Francis Beidler Forest, located at 336 Sanctuary Road, Harleyville, South Carolina is open Tuesday through Sunday (closed Monday) from 9:00 am until 5:00 pm. You should arrive by 3:00 p.m. to have time to enjoy the 1.75-mile boardwalk. Unfortunately, pets are not allowed. Take in the natural beauty and wildlife that has been around for centuries. Located within the Forest is a boardwalk, open to all visitors, where you can enjoy the peace and harmony that will engulf you as soon as you step out of the car. The beauty of the landscape offers a site that is incomparable. See for yourself why this forest has enticed the public for hundreds of years. Beidler Forest is a great place for bird watching and is home to a number of different species of birds and other types of wildlife.
The visitor center, restrooms and boardwalk are all wheelchair accessible. For those with iPhones or iPod Touches, there is a free boardwalk-specific app that contains all the information in the printed guidebook plus additional text and images to cover the gaps between the stops associated with the printed guidebook. The app should be downloaded prior to your visit. Canoe and kayak trips and naturalist-guided tours, bird walks and activities are also available seasonally and by reservation. For more information, go to francisbeidlerforest.com.
Indian Field Campground is located on SC Route S-18-73, off US Route 15, about 5 mi (8 km) north of Saint George. Constructed in 1848, Indian Fields Methodist Camp Ground retains the nineteenth century layout of ninety-nine wooden cabins, or tents as they are called, which form a circle around a large wooden pavilion, the preaching stand or tabernacle.
The simplicity of the rough-hewn cabins and the open tabernacle is a part of the unpretentious style of evangelism that attracted a popular following. The original Indian Fields Camp Ground, located two miles away, was functional as early as 1810. In this year, Francis Asbury, who led the organization of American Methodism through itinerant preaching known as “riding circuits,” preached at Indian Fields.
Even after many other stops on the circuits had become established churches, the meeting camp retained a tremendous influence on the development of religious life. Serving crowds too large for church buildings or homes, the campground responded to both religious and social needs. The ambiance of an antebellum campground such as Indian fields was a unique part of the American collective experience. It was named a historic district of the National Register of Historic Places on March 30, 1973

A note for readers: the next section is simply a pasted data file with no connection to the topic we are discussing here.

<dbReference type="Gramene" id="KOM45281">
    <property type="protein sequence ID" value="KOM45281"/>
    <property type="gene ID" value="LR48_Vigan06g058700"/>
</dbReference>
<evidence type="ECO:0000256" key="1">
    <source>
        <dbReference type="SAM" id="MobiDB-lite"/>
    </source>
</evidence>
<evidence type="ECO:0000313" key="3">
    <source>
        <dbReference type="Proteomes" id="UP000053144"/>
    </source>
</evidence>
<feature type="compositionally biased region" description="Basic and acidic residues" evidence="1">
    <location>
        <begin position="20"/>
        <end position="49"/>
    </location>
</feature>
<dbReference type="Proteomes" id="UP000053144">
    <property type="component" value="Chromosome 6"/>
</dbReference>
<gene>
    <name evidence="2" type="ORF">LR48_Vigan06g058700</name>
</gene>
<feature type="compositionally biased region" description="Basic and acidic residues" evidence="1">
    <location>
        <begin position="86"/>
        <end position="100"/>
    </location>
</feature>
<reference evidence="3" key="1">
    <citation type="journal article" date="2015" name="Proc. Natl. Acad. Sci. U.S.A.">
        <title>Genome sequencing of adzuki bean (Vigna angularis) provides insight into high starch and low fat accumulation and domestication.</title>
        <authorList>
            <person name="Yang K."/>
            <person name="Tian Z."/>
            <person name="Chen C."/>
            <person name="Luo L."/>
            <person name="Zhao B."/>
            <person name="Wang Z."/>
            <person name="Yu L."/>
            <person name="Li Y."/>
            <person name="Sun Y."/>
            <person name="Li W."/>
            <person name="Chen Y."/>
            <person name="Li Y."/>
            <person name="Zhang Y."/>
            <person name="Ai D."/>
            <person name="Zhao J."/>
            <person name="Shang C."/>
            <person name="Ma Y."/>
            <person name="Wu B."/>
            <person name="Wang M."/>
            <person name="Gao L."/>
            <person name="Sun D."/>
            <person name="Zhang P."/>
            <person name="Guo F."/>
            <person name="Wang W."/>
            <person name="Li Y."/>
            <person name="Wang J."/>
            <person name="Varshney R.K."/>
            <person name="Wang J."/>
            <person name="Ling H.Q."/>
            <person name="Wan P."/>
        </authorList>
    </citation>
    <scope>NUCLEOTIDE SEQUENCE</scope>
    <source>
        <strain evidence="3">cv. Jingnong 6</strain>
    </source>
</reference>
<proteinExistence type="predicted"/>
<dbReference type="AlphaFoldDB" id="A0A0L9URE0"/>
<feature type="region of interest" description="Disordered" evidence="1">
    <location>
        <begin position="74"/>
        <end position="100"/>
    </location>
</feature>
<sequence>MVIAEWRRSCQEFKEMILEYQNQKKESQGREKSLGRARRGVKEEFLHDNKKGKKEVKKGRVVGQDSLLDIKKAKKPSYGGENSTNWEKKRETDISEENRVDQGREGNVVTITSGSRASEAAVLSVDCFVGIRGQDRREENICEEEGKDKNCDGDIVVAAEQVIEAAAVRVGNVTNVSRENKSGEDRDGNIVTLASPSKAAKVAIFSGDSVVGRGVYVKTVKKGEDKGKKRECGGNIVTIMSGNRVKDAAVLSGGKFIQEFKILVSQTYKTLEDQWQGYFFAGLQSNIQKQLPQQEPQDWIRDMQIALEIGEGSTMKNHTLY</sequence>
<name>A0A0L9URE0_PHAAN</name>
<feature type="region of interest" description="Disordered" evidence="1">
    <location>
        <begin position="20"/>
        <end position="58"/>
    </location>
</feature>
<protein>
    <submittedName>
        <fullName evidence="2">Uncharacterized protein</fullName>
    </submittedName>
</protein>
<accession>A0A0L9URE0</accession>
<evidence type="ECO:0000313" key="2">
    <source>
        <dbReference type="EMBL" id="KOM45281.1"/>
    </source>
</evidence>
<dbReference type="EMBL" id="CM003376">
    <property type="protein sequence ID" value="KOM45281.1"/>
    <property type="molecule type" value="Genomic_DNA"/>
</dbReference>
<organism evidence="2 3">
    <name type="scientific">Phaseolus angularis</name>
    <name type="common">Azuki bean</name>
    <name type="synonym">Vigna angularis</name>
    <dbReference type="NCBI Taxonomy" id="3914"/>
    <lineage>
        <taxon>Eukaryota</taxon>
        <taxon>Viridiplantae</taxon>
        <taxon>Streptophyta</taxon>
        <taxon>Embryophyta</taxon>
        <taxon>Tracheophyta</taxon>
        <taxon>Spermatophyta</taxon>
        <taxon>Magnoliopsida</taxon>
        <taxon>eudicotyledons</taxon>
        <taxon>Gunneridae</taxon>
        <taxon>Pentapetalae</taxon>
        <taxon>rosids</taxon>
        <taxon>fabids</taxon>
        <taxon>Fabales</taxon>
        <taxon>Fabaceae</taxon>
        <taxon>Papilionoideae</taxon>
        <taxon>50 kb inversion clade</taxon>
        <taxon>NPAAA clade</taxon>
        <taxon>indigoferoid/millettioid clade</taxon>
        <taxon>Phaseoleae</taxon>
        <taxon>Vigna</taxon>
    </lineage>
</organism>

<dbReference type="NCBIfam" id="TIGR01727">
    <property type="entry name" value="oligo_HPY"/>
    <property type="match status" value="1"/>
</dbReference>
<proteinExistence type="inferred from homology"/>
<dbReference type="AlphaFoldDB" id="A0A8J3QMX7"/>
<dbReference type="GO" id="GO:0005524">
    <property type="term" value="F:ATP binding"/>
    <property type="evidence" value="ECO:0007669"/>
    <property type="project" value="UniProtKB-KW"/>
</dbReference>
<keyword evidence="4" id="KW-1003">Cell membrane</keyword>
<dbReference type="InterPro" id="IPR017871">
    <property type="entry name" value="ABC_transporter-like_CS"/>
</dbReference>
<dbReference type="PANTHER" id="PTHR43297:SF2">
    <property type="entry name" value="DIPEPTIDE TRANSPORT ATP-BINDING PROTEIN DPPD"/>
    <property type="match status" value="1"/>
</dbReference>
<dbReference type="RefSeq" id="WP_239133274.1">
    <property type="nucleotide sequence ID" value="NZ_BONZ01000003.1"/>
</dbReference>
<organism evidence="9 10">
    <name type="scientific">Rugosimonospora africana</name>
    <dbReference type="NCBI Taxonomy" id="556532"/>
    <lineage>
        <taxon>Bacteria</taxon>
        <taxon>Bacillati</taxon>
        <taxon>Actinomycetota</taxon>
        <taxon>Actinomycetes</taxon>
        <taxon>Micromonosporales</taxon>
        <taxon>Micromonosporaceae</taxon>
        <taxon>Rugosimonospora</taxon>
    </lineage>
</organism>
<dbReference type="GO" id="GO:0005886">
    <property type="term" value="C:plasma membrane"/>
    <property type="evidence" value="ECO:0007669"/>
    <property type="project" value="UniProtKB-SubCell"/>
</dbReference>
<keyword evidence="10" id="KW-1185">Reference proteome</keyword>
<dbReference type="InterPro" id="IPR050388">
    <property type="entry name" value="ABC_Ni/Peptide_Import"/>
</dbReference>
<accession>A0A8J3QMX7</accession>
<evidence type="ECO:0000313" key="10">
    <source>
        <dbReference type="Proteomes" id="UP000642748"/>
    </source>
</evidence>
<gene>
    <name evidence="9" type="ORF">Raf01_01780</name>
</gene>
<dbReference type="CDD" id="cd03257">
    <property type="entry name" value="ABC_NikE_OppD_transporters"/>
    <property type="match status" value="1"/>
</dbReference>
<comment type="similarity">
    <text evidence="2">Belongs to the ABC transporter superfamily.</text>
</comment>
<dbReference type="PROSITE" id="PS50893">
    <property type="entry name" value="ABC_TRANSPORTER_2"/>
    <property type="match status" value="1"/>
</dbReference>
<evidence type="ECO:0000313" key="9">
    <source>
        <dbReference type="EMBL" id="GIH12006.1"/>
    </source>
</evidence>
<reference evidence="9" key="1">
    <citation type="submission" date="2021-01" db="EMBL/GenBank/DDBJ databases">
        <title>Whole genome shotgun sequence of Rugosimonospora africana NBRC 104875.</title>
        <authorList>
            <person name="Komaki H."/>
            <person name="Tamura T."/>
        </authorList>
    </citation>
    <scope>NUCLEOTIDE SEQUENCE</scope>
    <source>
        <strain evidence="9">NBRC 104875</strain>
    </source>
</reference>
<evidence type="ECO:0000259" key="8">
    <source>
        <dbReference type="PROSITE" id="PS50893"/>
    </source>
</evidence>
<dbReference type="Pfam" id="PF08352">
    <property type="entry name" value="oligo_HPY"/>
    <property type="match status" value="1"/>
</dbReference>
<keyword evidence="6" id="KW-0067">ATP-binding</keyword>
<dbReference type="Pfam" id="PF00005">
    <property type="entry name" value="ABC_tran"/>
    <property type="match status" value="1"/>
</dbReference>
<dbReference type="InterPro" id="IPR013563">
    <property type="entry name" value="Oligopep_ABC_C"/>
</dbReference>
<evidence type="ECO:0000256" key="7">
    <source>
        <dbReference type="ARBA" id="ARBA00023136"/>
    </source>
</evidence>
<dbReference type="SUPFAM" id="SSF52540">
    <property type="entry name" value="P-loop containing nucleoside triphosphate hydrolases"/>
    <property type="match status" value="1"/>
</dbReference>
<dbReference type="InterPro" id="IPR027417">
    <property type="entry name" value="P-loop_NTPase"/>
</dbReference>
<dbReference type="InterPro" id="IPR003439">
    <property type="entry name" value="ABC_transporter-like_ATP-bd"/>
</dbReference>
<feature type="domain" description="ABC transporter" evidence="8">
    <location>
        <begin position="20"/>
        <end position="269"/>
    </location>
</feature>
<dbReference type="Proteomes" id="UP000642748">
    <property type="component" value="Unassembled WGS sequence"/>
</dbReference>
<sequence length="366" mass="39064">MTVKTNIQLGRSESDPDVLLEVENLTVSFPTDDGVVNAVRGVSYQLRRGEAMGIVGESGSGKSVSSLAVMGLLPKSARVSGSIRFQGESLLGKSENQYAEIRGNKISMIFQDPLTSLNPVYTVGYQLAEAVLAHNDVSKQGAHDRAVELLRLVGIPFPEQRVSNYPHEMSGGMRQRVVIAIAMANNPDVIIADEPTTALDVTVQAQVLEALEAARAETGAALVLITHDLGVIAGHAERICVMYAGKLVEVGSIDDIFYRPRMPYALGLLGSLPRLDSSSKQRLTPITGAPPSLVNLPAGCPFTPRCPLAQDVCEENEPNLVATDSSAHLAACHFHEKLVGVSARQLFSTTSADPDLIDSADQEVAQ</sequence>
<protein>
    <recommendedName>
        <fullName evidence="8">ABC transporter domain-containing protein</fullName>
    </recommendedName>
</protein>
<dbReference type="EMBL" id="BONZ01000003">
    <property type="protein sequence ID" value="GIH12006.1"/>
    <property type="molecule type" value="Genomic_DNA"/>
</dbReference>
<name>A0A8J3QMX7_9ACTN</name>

Cypress Gardens is located at 3030 Cypress Gardens Road, Moncks Corner, South Carolina. Named after the trees that inhabit the area, Cypress Gardens offers a variety of family friendly activities to take part in and discover. Spend the day exploring the walking trails or taking a boat ride around the Garden’s swamp. Your little ones can learn about those who lived and worked on the land from hundreds of years ago in the Heritage room or let your own inner child out in Butterfly House that is filled with plants, birds, bees, and even houses a pond! Go to cypressgardens.com for more information.
Mepkin Abbey is located at 1098 Mepkin Abbey Road, Monks Corner, South Carolina. Nestled along the banks of the Cooper River, Mepkin Abbey serves as a home to several Cistercian monks and some of the most beautiful scenery in all of South Carolina. Whether it’s touring the church or taking a walk in the gardens you are guaranteed to have your breath taken away. Sit in on a prayer service or enjoy lunch in the luscious green gardens. Enjoy the hand crafted and carved art located throughout the site. Stop by the gift shop to purchase some dried mushrooms, grown by the monks and well known throughout the state, or for other specialty gift items. The Abbey is a great place for an afternoon getaway for tourists and locals alike. For more information, go to mepkinabbey.org
As you can see from all of the information above, Summerville, South Carolina is a historic mecca with lots of things to do and see. Stop by the Summerville visitor’s center for things to do in Summerville, take a stroll through the historic downtown, visit some of the beautiful sites in the Summerville historic district or simply sit on a bench in the park and enjoy the small-town charm, southern hospitality, and home-grown, southern sweet tea.